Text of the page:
"Tougher-than-expected sales environment . . . heightened promotional environment . . . Heightened promotional environment of the holiday season . . . highly promotional holiday season . . . highly promotional holiday season . . . less certain consumer environment . . . an environment that looks to be more promotional."
Believe it or not, these were all heard on one conference call last night: that of Ulta Salon (ULTA), following a report that showed a quarter going steadily downhill as the months dragged on.
If you don't know Ulta, then you don't know the high-growth retail world. It's a world where some companies believe that there is endless demand for more stores, and that the idea, when executed properly, never runs out.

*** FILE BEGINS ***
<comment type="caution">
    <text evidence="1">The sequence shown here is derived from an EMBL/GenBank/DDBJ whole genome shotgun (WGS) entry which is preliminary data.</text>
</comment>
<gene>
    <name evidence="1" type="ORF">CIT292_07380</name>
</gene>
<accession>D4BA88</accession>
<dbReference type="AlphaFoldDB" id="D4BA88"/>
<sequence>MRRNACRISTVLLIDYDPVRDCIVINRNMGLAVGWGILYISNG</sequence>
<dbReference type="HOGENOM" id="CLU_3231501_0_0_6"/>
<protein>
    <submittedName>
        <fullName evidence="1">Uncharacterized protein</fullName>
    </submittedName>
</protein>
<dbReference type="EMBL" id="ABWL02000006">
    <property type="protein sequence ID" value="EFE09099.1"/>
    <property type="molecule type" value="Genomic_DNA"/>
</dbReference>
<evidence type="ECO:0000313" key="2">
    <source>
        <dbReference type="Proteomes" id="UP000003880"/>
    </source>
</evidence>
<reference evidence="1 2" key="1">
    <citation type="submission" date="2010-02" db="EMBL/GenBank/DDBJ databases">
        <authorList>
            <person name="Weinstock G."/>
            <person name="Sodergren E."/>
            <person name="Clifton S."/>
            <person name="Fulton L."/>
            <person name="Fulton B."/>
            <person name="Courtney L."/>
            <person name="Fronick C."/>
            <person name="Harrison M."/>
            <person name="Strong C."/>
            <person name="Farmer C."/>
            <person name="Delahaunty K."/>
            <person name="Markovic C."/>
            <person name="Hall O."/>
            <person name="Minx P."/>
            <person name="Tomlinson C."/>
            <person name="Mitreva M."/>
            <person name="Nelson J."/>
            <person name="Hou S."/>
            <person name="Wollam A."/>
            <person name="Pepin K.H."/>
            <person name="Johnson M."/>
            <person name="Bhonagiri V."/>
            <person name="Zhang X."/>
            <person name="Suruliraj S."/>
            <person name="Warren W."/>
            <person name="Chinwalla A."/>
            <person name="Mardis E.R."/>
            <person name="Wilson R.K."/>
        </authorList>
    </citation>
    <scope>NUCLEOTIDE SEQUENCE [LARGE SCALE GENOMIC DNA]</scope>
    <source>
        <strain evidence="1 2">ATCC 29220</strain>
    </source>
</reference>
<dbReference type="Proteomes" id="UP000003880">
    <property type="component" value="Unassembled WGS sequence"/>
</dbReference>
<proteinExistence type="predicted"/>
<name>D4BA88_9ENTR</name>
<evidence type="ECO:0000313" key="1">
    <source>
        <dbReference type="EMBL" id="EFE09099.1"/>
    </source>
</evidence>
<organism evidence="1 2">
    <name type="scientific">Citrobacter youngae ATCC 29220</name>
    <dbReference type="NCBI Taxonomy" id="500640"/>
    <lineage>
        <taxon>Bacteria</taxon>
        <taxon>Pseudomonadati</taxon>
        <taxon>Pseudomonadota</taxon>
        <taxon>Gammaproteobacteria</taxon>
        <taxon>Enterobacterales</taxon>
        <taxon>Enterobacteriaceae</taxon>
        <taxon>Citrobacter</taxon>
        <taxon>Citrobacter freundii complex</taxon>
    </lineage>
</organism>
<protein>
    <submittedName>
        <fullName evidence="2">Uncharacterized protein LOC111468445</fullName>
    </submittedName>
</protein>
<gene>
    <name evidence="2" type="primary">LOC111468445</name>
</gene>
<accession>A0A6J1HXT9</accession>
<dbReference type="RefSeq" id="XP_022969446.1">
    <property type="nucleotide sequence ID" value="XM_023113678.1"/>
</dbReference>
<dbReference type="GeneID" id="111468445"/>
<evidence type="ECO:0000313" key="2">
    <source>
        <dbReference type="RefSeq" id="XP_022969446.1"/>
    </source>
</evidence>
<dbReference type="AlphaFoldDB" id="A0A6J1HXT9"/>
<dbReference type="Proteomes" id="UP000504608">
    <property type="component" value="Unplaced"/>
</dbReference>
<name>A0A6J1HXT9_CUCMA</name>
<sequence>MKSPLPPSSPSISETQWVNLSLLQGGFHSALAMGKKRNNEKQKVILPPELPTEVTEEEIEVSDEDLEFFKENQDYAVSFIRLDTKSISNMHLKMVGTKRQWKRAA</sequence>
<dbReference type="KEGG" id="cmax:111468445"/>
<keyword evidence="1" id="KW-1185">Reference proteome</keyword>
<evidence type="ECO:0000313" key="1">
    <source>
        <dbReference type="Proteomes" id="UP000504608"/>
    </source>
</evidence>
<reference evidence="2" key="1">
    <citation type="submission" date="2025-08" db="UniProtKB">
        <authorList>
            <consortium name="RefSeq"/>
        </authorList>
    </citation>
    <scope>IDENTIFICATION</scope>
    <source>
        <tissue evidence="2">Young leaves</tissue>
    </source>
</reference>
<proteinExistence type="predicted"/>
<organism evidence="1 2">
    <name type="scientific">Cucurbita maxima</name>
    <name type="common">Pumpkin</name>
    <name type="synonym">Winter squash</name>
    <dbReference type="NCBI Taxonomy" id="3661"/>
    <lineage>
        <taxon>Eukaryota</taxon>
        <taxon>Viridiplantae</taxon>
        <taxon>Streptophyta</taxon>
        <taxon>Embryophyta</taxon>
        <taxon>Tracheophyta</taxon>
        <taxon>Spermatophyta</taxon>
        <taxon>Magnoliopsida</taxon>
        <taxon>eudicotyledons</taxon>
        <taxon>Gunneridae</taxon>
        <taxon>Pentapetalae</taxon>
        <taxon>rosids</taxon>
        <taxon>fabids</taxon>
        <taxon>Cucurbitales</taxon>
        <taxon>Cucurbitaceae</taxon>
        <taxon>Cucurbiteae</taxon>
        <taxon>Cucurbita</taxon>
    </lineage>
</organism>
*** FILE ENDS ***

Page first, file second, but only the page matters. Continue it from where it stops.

In Ulta's case the numbers have been fabulous but the situation has been suspect -- as anyone paying attention to Herb Greenberg here would know. Congratz to Herb for telling you to be careful before the quarter's announcement. That warning paid for a hundred subscriptions to Real Money if you were in it and sold or shorted the thing.
I have no question that Herb is right about how the new CEO is unsure that the company is executing well.
But I also have no doubt that this company is a metaphor for why the Federal Reserve's job is so difficult. Why should a store that sells beauty products be so badly hit if the economy is so strong?
The answer is, as with Conn's (CONN) yesterday, some parts of this nation are strong and others are weak. Plus, retail has become a changed landscape -- one in which companies have become increasingly desperate for business.
Be mindful of Ulta, and not just because of the management problems red-flagged so well by Herb.
Be mindful, because retail has become too hard to invest in. It's just too difficult to figure who is in trouble and who isn't, which means a lower multiple on lowered earnings going forward.